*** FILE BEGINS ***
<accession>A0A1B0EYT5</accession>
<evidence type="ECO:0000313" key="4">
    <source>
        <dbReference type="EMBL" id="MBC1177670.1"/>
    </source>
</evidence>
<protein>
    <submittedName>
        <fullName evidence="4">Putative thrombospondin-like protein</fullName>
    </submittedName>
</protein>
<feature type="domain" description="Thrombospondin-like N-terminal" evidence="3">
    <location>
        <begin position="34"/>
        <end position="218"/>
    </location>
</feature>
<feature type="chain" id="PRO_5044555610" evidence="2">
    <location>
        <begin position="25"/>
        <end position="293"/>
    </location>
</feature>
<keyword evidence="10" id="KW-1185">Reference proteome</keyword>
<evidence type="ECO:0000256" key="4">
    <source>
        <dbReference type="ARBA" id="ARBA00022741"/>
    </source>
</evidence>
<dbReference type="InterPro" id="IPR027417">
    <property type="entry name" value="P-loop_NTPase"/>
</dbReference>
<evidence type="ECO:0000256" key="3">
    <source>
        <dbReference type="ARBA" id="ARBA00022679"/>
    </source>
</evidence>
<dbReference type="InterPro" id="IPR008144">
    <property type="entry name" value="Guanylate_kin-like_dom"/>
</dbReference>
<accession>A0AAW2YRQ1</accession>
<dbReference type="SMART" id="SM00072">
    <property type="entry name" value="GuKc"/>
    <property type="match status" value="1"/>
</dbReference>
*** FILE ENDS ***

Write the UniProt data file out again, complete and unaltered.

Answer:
<accession>A0A1B0EYT5</accession>
<evidence type="ECO:0000313" key="4">
    <source>
        <dbReference type="EMBL" id="MBC1177670.1"/>
    </source>
</evidence>
<protein>
    <submittedName>
        <fullName evidence="4">Putative thrombospondin-like protein</fullName>
    </submittedName>
</protein>
<feature type="domain" description="Thrombospondin-like N-terminal" evidence="3">
    <location>
        <begin position="34"/>
        <end position="218"/>
    </location>
</feature>
<feature type="chain" id="PRO_5044555610" evidence="2">
    <location>
        <begin position="25"/>
        <end position="293"/>
    </location>
</feature>
<keyword evidence="10" id="KW-1185">Reference proteome</keyword>
<evidence type="ECO:0000256" key="4">
    <source>
        <dbReference type="ARBA" id="ARBA00022741"/>
    </source>
</evidence>
<dbReference type="InterPro" id="IPR027417">
    <property type="entry name" value="P-loop_NTPase"/>
</dbReference>
<evidence type="ECO:0000256" key="3">
    <source>
        <dbReference type="ARBA" id="ARBA00022679"/>
    </source>
</evidence>
<dbReference type="InterPro" id="IPR008144">
    <property type="entry name" value="Guanylate_kin-like_dom"/>
</dbReference>
<accession>A0AAW2YRQ1</accession>
<dbReference type="SMART" id="SM00072">
    <property type="entry name" value="GuKc"/>
    <property type="match status" value="1"/>
</dbReference>